GJ BIRDING: Birds and their feathers molt together | PostIndependent.com

GJ BIRDING: Birds and their feathers molt together

Larry Collins
WILD ABOUT BIRDS
Free Press Home & Garden Columnist

Other than covering up their naked bodies, what are a bird’s feathers for?

Feathers are responsible for more than just a bird’s ability to fly, they provide weather protection. Feathers make a bird virtually waterproof as well as providing insulation for cold weather, especially during winter.

However, a bird’s feathers do wear out and need to be replaced. This process is called molting. Typically, birds molt feathers in regular patterns or on specific parts of their bodies. It may take weeks or months for birds to complete the molting cycle. Actual molting time varies between species of birds and geographic regions but generally takes about 4 weeks. Summer and fall molts are usually complete molts (head, body, flight and tail feathers), whereas spring molts are partial molts (head and body), and done only by a few bird species.

When molting, birds shed their flight feathers symmetrically. The first feather on each wing molts at the same time, then the second, and so on. This symmetrical process allows birds to molt wing feathers without affecting their ability to fly. The subsequent sets of feathers will molt as soon as the prior set has grown to about half of its normal size. Most of our backyard bird visitors molt from July to September.

The main ingredients necessary for growing new feathers are proteins (over 90% of the feather consist of proteins) and fats. During the molting process, birds will eat more of their daily diet and/or seek out foods high in protein and fat. These foods satisfy both the extra energy requirements and the needed building blocks for developing new feathers. Birds also need extra fats in the spring to provide the proper coloration to best attract a mate. If the birds lack these proper nutrients, it could be a difficult winter and a lonely spring!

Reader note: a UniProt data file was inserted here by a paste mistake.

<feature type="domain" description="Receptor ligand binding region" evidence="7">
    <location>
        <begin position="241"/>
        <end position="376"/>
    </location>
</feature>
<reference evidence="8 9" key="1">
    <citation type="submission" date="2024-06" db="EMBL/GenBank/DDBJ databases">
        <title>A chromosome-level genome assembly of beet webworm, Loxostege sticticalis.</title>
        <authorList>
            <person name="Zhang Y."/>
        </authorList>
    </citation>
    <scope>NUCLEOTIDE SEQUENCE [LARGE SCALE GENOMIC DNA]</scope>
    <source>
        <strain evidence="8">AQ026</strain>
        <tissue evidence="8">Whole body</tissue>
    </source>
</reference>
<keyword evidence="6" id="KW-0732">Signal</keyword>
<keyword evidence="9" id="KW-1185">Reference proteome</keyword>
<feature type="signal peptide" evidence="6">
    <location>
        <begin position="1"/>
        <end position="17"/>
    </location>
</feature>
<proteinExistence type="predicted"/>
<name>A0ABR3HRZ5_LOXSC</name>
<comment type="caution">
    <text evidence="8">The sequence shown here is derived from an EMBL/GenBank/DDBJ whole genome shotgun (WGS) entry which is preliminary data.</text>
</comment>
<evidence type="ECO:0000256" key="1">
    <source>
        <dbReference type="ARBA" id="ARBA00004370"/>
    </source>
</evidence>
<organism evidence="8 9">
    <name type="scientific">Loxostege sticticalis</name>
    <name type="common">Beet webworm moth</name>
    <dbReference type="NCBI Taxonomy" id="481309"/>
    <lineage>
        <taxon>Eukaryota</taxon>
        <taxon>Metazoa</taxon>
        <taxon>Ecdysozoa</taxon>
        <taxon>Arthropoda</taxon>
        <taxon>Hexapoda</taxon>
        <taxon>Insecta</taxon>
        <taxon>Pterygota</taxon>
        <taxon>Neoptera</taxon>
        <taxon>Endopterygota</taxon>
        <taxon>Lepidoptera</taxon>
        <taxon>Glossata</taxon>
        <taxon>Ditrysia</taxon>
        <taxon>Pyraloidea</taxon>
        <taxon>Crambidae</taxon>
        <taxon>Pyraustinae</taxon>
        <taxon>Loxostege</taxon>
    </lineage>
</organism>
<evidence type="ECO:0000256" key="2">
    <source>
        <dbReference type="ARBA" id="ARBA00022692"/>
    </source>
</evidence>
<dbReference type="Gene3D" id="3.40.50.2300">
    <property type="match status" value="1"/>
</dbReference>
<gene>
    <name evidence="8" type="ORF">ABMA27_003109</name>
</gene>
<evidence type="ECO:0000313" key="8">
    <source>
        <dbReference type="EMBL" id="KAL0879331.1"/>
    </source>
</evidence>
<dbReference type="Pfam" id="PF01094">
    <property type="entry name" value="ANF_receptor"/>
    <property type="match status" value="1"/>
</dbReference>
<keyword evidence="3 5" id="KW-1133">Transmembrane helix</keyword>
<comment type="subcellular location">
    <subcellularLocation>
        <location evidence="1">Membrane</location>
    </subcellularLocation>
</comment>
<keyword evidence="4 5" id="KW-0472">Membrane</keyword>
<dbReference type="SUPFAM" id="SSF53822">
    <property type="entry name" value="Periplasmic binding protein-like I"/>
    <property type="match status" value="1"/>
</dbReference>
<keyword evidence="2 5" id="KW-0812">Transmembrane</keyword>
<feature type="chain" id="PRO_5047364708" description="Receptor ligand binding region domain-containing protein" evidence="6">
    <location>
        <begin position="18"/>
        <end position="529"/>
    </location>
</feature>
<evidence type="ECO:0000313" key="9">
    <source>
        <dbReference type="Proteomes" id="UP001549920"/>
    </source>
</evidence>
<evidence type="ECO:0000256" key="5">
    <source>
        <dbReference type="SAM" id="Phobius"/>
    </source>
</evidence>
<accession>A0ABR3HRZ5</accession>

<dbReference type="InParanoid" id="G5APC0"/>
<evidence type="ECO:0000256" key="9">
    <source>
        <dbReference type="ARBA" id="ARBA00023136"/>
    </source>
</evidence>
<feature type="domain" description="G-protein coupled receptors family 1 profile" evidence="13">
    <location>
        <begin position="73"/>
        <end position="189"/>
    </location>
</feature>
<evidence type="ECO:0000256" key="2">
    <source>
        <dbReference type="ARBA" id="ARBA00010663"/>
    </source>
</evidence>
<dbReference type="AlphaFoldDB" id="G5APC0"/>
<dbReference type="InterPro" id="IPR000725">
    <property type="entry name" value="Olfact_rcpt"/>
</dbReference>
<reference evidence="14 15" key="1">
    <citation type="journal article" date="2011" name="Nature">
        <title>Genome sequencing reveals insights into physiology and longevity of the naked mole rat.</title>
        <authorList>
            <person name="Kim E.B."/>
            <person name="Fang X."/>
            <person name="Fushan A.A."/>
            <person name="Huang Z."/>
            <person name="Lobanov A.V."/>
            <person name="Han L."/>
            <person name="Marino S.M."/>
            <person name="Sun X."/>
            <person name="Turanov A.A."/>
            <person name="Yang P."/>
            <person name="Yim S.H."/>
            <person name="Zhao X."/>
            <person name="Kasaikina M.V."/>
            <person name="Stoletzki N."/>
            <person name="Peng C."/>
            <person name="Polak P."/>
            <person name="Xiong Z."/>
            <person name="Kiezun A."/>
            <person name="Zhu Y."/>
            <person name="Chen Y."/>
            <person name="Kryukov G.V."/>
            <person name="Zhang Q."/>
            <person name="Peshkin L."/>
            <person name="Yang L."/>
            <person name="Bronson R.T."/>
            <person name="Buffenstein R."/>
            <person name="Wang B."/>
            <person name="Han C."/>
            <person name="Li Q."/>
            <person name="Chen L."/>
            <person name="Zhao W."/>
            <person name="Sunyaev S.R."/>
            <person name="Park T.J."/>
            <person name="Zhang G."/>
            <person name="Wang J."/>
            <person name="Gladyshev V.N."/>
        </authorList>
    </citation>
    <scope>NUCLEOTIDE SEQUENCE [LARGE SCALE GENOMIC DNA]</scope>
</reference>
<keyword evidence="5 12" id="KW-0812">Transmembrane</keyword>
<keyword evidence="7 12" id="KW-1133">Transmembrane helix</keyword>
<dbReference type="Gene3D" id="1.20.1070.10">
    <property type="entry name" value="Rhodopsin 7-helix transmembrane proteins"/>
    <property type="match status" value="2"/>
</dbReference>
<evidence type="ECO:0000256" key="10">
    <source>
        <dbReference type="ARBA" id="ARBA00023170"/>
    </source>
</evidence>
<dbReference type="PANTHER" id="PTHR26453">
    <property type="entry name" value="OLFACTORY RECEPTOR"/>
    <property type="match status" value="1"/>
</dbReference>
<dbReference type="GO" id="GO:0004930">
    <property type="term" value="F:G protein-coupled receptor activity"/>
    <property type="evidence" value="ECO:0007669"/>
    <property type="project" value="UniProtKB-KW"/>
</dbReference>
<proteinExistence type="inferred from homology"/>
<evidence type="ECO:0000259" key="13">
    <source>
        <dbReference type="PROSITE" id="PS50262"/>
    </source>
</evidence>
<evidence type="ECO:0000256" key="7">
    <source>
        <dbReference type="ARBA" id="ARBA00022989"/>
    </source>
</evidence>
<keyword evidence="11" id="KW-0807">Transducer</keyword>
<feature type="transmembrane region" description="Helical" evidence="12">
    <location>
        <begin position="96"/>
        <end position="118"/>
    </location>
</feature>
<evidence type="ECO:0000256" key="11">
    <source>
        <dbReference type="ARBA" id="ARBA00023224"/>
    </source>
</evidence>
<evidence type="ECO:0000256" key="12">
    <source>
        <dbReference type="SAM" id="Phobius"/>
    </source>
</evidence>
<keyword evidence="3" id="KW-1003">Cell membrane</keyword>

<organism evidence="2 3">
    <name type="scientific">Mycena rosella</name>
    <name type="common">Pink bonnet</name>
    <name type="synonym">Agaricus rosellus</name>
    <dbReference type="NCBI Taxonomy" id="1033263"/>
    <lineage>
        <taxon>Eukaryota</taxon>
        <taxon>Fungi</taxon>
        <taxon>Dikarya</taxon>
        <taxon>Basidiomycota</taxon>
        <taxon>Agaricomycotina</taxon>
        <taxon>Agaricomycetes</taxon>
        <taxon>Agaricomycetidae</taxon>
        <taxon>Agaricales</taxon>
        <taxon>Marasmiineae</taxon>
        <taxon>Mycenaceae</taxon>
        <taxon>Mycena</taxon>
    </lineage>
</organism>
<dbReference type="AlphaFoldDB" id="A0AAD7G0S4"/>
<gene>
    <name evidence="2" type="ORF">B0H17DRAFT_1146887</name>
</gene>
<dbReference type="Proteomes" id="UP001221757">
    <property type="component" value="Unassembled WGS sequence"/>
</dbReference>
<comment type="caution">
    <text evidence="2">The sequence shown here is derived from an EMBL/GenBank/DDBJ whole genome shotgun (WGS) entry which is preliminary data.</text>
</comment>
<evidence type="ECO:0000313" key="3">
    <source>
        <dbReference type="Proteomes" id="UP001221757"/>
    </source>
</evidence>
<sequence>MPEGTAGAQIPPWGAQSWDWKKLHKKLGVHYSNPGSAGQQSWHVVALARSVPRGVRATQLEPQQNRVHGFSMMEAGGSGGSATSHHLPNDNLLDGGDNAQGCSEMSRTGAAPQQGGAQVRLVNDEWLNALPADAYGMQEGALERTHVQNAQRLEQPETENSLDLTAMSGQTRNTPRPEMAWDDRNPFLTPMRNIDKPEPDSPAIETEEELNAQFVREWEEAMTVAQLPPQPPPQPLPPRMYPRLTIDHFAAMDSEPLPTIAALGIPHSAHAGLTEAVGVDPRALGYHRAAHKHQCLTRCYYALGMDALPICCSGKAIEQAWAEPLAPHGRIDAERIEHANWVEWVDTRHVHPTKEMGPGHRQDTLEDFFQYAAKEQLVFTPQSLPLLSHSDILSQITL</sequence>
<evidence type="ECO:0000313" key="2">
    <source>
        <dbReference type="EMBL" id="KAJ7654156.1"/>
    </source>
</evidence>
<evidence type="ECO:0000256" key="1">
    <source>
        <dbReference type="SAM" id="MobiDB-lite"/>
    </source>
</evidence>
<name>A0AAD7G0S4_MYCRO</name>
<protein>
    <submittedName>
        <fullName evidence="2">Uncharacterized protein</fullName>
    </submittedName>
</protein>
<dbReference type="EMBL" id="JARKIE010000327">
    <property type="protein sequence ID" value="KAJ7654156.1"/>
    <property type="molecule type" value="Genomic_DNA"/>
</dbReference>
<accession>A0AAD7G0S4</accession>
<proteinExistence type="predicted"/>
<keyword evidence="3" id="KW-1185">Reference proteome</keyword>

You can more readily attract molting birds to your feeders with high-protein and high-fat foods like suet, peanut butter, peanuts, sunflower chips, and Nyjer.

Summer is generally the driest time of the year with August usually having the lowest monthly rainfall. Birds are always searching for reliable water sources to drink and bathe to help keep their feathers in good condition. Invite a wide variety of birds to your yard by offering water. You can offer birds water with bird baths, drippers and misters. Whatever source of water you decide to provide for the birds, it’s important to keep it clean. Replenish water often, and scrub bird baths and accessories as needed to prevent algae and bacteria from building up. Bird baths can be cleaned with soap and water or a bleach and water (1 part bleach to 10 parts water) solution to remove mold and hard-water deposits. Animal- and bird-friendly chemicals are available to add to a bird bath to help prevent the algae and bacteria build-up. Birds are particularly attracted to moving water. Battery- and solar-operated components are a great add-on option that create motion on the water surface and can catch the eye of passing birds, prompting them to stop and drink or bathe. When temperatures are high, birds are thirsty and looking for a way to cool down; let’s help them out!

Local bird expert Larry Collins owns Wild Birds Unlimited, 2454 Hwy. 6&50, which caters to folks who want the best backyard birdfeeding experience possible. Email your birdfeeding and birding questions to lcollins1@bresnan.net and he’ll answer them in his bi-weekly Q&A column in the Free Press.


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